If you think you have been treated wrongly by the police, or by somebody who works for them, the law says that you can make a complaint.
What can I make a complaint about?
You can submit a complaint if you have experienced or witnessed inappropriate behaviour from a police officer, staff member, contractor or volunteer, or if you have been negatively affected by their conduct even if it did not take place in relation to you. Complaints can also be made about policing standards or policy, i.e how the police force is run.
Who can make a complaint?
You can make a complaint on somebody else’s behalf, but you will need their written consent unless they are under 16 and you are their parent or guardian.
When can I make a complaint?
There is no time limit for making a complaint. If you are complaining about something that happened over 12 months ago, however, you should explain why you didn’t submit a complaint sooner.
How do I make a complaint?
There are two ways a complaint can be made in writing, outlined below.
- You can complain to the police force directly. Go to the website of the relevant police force and use their online complaint form. A list of police force websites can be found here. Alternatively, you can write a letter of complaint and deliver it yourself to the police station
- In England and Wales, you can also complain via the Independent Office for Police Conduct (IOPC). They will make sure your complaint is received by the right people. You can use the IOPC online complaints form . Word or PDF versions of this form can also be downloaded on the IOPC website.
What will happen once I make my complaint?
Certain complaints must be referred to the IOPC, such as allegations of serious corruption or assault, or police contact which may have caused or contributed to a death or injury. The police must refer serious incidents – such as a death or serious injury in police custody – to the IOPC, whether a complaint has been made or not. A guide to IOPC independent investigations can be found here.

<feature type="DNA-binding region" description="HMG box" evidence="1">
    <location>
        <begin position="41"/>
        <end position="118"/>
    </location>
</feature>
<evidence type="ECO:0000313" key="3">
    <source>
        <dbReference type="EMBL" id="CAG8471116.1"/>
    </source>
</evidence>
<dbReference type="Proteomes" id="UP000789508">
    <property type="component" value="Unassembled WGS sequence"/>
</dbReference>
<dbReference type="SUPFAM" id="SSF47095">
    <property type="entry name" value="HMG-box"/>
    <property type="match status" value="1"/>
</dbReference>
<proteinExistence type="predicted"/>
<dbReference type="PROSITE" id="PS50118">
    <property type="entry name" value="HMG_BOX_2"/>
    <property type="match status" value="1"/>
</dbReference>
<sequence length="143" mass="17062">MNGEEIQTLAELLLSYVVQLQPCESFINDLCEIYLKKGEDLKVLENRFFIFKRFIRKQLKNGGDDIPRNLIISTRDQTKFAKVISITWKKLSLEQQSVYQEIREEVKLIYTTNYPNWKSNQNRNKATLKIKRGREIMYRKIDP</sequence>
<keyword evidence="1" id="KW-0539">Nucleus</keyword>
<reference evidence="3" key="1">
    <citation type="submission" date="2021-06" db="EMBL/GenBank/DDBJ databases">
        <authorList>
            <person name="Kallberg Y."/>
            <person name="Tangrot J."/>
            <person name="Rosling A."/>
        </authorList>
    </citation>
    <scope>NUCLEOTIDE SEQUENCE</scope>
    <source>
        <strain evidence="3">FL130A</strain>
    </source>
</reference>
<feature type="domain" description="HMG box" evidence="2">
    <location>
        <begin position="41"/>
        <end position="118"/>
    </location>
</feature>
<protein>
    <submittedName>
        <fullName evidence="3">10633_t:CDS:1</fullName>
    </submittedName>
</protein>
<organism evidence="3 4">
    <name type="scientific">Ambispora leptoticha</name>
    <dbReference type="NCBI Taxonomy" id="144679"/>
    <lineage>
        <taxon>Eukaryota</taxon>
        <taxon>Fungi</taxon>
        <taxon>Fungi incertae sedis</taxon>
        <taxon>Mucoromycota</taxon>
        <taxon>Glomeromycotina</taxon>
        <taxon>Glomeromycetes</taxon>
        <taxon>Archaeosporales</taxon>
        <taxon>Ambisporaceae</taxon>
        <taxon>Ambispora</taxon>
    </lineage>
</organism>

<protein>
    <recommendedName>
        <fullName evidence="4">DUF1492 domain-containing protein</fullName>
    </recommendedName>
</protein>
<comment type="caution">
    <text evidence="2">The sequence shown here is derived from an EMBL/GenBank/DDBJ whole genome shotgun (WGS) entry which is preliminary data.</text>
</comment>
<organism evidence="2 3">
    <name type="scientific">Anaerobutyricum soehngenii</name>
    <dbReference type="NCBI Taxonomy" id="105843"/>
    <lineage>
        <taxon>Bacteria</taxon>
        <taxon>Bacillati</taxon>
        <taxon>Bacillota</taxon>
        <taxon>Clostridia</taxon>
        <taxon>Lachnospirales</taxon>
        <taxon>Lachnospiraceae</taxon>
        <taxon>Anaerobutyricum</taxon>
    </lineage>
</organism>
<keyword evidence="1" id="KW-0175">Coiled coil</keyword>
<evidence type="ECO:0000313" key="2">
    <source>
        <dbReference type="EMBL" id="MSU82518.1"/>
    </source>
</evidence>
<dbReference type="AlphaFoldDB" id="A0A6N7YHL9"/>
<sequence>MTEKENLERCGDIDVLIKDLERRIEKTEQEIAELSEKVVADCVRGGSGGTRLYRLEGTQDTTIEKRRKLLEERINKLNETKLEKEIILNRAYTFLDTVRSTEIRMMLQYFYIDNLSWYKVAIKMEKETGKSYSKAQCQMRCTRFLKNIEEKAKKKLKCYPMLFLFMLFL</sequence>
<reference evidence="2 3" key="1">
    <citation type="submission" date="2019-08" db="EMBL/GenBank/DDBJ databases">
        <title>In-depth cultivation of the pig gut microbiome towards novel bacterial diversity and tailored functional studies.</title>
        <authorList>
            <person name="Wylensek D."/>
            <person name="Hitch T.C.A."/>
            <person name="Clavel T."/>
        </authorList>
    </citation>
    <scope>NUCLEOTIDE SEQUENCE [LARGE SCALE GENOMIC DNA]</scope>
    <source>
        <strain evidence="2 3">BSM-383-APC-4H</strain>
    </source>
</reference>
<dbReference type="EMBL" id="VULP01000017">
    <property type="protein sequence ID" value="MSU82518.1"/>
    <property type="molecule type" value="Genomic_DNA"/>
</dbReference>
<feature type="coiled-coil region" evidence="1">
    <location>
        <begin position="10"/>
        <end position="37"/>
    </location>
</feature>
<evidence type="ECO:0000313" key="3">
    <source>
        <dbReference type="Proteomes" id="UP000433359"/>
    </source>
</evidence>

If the complaint does not need to be referred to the IOPC, it will be handled by the relevant police force. You can expect a prompt reply to your complaint. If you do not receive a quick reply, follow up on your complaint.
Certain complaints must be formally recorded, and dealt with according to certain rules. If the police force tells you they have ‘recorded’ your complaint, this means it will be dealt with through formal rules. If it is dealt with informally, this may be over the phone without recording it – if you ask for your complaint to be recorded, however, the police must do so.
The police are expected to deal with complaints in a ‘reasonable and proportionate’ manner. This involves assessing the facts of your complaint. They may be able to provide information, explanation or apology. For some complaints, however, the police force may undertake an investigation. An investigator will look into your complaint, and write a report analysing the evidence.
The police force will write to inform you of the outcome of your complaint.
Can I ask for a review of the outcome?
When the police inform you of the complaint outcome, they will also inform you of your ‘right of review.’ This means you can apply for a review of the outcome. Applications must be made within 28 days from the day after the date on the letter explaining the outcome of your complaint, although the review body may extend this time limit. Further information on the review process can be found here.
For further information on making a complaint, see the IOPC Frequently Asked
For more detailed and technical information on how police forces should handle complaints, see the statutory guidance here.
Sources: IOPC Website:
Liberty, ‘How Do I Make a Complaint Against the Police?’